Tanzania – Marriage, Family and Kinship

maasai wedding ceremony

Tanzanians still place great importance on traditional social organisation systems in their everyday lives, and systems of kinship provide a strong support network that is especially visible through all of life’s major ceremonies.


Usually, the traditional customs surrounding marriage vary with different ethnic groups. Overall, however, clan exogamy (marriage that takes place outside of the group or clan) is common with virtually every ethnic group. Traditional customs in Tanzania require a marriage to be organised by the bride and groom’s parents, however these arrangements are now less common, especially in more urban environments. In those ethnic groups which trace their descent through the male line, marriage customs traditionally include presenting a bride price, or dowry, by the bridegroom to the bride’s family. This may be in the form of money, livestock, local beer, clothing or some other item. The value of this dowry will be worked out in negotiations between the family of the bride and the family of the groom, and preparations may be extensive, often taking several months. Families who can afford it may have a separate ceremony for the dowry and then a second ceremony in a church a few months later, with traditional ceremonies following on. While Muslims and several other ethnic groups permit polygamy, this practice is becoming less popular, mainly because of Christianity’s influence, but also because of the cost of maintaining more than one household.

The Family Unit

In Tanzania, the structure of the family unit is an extended one, however development pressures have now started to lead to more nuclear family units, especially in more urban areas. Usually, the man will be the head of the household and will take all of the major decisions. The wife will earn respect by having children, and often will not be considered to have reached full womanhood until she has produced a healthy offspring. In the majority of ethnic groups, she will be called after her eldest child, e.g. Mama Kyaruzi. Children usually eat apart from the adults, and often with their mother. Today’s market economy has put a lot of pressure on the Tanzanian domestic unit’s stability and the viability of the extended family. Nowadays, wealthier family members frequently find they must supply resources to their less well-off family members to provide for their welfare and education. In areas where there have been many AIDS-related deaths, there is even more strain on extended families.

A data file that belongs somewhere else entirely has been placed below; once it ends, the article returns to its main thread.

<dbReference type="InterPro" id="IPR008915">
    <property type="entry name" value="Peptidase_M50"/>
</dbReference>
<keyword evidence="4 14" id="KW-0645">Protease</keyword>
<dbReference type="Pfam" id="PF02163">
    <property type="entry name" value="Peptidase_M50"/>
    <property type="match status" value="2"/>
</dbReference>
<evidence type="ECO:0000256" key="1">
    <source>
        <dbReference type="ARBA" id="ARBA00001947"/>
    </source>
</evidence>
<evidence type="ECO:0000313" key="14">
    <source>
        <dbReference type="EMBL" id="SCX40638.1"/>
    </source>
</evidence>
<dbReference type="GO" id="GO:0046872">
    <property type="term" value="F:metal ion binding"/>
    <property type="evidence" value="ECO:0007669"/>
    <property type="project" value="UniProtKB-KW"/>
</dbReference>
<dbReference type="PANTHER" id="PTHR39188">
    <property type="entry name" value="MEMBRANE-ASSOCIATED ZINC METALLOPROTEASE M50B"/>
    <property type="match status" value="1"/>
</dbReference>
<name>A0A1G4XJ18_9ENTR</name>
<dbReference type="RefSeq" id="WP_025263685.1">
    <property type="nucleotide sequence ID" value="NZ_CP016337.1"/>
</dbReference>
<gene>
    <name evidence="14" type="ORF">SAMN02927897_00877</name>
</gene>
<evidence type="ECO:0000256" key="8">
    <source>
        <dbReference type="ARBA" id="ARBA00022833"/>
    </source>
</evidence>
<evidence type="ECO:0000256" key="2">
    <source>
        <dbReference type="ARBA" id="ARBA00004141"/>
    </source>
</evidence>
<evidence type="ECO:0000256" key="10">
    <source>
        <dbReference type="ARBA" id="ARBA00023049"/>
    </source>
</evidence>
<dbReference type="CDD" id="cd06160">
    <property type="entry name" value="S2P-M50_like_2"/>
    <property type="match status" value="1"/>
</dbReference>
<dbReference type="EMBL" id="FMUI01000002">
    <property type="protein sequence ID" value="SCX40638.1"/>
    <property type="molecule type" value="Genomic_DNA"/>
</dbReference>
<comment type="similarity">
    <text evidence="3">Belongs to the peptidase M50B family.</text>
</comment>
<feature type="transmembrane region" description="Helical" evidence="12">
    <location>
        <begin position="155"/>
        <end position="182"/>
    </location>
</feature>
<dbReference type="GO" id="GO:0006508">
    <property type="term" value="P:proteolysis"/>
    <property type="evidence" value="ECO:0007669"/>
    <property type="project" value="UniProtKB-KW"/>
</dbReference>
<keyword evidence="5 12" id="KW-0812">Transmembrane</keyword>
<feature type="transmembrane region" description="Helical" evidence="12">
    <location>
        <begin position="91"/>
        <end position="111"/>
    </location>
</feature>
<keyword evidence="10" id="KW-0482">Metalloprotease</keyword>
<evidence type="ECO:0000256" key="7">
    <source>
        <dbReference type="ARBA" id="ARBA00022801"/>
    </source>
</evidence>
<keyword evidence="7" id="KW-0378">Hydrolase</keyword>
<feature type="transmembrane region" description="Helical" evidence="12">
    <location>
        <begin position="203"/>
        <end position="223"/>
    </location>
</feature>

The laws of inheritance in Tanzania vary with different ethnic groups, and there are major differences between customary inheritance laws and those of the country as a whole which are settled in court. Generally, males are favored over females in customary law in order to keep the clan holdings together. However the way that land holdings are customarily divided has led to a lot of land fragmentation in regions where there is already a scarcity of arable land. Divorcees and widows are often not provided for adequately through the customary laws and therefore must take care of themselves or rely upon their children. This is now starting to be seen as discrimination and organised groups and lawyers are starting to challenge this.


In most ethnic groups, the clanship system is common. While the patrilineal system is popular in many clans, some groups trace their descent through the female line, for example the Kaguru. All clans differ in their function and structure, with some being dispersed and others being recognizable groups. Usually, one or more elders is responsible for settling any dispute in the clan and for carrying out ancestor veneration ceremonies.